Wednesday, January 28, 2015

Avatar: The Last Airbender—A World of Value

Lately, I've been posting pictures and ideas from Avatar: The Last Airbender and The Legend of Korra. Some of you might be curious as to why. Of all the television shows I have watched, these two espouse ideas of morality, intelligence and planning, innovation, faith (in higher power as well as one's own abilities), honor, wisdom, and conviction in a way I have never seen before.

Aang's naïveté becomes one of his greatest assets, becoming a staunch idealism necessary for an Avatar, but also for a human being. As an airbender, he has tremendous ingenuity and whimsy that allow him to grow into a creative and thoughtful individual. Mastering four elements is much like mastering our own various strengths, and once we have done that, we can approach our own obstacles with greater confidence.

Katara, from the very beginning, believed in Aang and his ability to change the world. It takes a person of great fortitude of spirit to be that devoted to the success of someone else. As a waterbender, she has a fluid personality, one that can be nurturing and healing, but also can be protective, even to an extreme. She has faith. That doesn't have to be in a higher power as much as it could be in an ideal or in a person. That also takes strength of character.

Sokka, although goofy at times, has an ability to plan and strategize that grows as the series progresses. He tends to be the comic relief, but he also has that same steadfast loyalty to Aang and his mission. While not a bender, he has strengths that sometimes go beyond the spiritual.

Toph, the rough, blind earthbender, is one of my favorite characters. She has a strength from the earth itself, and a stubbornness to go along with it. Her confidence (cockiness?) comes from her ability to surpass her physical limitations without sight and become someone who has vision. She creates metalbending which, in and of itself, is an innovation to their world, and that provides another metaphor of solidity and strength.

Zuko, a firebender, is a complex young man. He embodies honor. From early on, his drive to reclaim what he sees as lost honor drives him forward to accomplish many things, and that also means he has to work through issues with his father, Ozai, and his sister, Azula. He becomes a man forged in a fiery crucible, one of suffering and rejection, and also, like fire, can create as much as he can destroy. What started out as an arrogance borne of royalty and privilege becomes a confidence that becomes a foundation upon which the Fire Nation can grow into prosperity.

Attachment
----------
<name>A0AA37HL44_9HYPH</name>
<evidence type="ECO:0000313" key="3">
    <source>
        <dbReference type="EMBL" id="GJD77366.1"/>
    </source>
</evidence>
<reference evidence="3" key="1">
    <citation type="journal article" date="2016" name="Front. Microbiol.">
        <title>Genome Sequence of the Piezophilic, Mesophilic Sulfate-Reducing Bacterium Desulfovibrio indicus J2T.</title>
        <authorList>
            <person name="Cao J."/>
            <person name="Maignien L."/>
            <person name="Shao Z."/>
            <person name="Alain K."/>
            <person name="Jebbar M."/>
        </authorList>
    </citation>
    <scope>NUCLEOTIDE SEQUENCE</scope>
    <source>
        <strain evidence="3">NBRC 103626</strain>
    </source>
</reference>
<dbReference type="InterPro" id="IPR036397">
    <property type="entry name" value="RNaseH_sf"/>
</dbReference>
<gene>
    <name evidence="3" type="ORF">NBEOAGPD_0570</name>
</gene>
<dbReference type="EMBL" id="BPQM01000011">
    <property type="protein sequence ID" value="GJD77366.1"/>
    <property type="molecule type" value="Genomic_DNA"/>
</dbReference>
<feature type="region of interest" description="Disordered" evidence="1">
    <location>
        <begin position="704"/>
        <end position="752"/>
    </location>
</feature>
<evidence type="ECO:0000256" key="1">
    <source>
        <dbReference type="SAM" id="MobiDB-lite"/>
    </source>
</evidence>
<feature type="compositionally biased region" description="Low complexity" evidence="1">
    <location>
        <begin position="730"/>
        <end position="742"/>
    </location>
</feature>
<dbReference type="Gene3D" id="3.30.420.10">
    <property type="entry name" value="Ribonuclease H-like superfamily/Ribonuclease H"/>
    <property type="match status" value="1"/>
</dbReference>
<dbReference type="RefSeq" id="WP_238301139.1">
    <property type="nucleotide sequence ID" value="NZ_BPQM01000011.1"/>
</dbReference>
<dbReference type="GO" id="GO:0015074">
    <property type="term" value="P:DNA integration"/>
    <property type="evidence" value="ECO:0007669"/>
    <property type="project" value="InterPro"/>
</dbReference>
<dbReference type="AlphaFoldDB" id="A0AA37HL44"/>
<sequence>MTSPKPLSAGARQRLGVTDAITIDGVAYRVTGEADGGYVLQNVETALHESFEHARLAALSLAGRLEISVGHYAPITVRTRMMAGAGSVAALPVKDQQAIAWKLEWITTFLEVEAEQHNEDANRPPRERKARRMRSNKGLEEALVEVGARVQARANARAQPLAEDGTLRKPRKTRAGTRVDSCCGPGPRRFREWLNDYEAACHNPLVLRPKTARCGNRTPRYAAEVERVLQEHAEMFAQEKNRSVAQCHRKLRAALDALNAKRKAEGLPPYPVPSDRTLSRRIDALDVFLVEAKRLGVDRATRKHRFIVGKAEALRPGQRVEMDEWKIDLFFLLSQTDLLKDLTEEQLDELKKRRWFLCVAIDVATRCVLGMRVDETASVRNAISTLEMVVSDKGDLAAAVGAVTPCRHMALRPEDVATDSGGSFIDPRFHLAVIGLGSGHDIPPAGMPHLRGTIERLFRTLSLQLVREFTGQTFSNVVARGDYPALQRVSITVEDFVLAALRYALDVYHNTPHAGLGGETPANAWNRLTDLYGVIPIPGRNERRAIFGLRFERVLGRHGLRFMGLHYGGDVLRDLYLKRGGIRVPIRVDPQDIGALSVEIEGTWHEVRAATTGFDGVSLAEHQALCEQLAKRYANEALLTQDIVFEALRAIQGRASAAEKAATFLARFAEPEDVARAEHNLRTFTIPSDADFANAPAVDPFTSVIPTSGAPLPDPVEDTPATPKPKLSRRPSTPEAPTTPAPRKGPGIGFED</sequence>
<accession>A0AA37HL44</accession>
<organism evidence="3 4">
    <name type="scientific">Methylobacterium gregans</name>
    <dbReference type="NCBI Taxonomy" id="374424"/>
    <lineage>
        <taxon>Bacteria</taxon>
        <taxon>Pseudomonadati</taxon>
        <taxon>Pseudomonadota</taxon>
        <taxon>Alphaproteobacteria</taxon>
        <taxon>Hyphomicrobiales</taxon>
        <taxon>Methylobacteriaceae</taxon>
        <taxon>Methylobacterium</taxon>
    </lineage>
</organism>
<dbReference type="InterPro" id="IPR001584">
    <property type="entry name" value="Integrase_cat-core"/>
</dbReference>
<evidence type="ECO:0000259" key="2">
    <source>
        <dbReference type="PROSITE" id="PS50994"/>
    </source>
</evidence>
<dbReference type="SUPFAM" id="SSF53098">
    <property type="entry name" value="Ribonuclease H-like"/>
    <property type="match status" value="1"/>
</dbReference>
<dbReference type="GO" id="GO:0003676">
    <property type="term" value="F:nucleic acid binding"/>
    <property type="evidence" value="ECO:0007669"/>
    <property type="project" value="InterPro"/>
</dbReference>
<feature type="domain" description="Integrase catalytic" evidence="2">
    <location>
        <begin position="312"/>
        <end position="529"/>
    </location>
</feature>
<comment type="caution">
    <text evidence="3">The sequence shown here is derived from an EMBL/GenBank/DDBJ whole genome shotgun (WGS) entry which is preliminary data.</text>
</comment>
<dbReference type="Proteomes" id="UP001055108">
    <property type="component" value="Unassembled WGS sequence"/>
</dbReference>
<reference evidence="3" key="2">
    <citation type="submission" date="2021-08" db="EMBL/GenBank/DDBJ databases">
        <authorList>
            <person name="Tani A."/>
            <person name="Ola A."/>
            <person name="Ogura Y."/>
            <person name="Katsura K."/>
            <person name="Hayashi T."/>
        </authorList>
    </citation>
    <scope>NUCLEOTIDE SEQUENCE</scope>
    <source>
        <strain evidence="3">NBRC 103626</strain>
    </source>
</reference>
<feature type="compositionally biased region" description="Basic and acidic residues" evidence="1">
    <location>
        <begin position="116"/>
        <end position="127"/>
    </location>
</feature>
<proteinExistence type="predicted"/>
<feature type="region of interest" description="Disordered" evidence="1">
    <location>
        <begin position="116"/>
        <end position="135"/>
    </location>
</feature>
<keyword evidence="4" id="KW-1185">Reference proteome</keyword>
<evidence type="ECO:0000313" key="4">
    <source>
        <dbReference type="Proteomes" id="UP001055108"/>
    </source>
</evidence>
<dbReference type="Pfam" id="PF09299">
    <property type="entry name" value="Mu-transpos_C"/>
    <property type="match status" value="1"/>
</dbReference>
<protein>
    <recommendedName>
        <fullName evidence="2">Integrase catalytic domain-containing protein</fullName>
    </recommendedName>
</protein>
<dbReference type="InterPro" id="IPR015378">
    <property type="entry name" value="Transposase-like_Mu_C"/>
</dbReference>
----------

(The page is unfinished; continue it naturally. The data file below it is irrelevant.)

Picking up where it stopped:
Iroh, Zuko's uncle, is also one of my favorite characters of all. He stands by Zuko from the very beginning, never abandoning his nephew, despite his decisions. He knows that Zuko will find his own path when he is ready. Some of the wisest words in an animated series come from Iroh. His lesson about the four elements to Zuko is, by far, one of my most treasured ideas. It mirrors the ideals of the Avatar. In truth, I think a bender of any element should appreciate, respect, and learn from the other three to achieve balance. One of the messages behind this series is that we can all become Avatars when we have mastered ourselves.

Azula's passion and Lady Macbeth-esque qualities make her a fun character. She becomes the opposite of Zuko. Where Zuko is sensitive with an underlying sense of right and wrong, Azula possesses a stalwart decisiveness about what her role should be. In some ways, I think she becomes a role model. She's a strong female character, like Katara and Toph, who forges ahead for what she wants. While her motivations may be misguided, she strives for the best she can be (unfortunately, disregarding those whom she regards friends). Where Zuko moves from a driving "madness" early on to a more grounded individual, Azula moves further into a darker place, ironic for a firebender of her skill.

I'm sure some of you have others ideas to share about this series, but these are mine. I'll formulate my take on The Legend of Korra soon. That series, while stemming from Avatar, has a starkly divergent feel, one that moves my spirit in an altogether different way.
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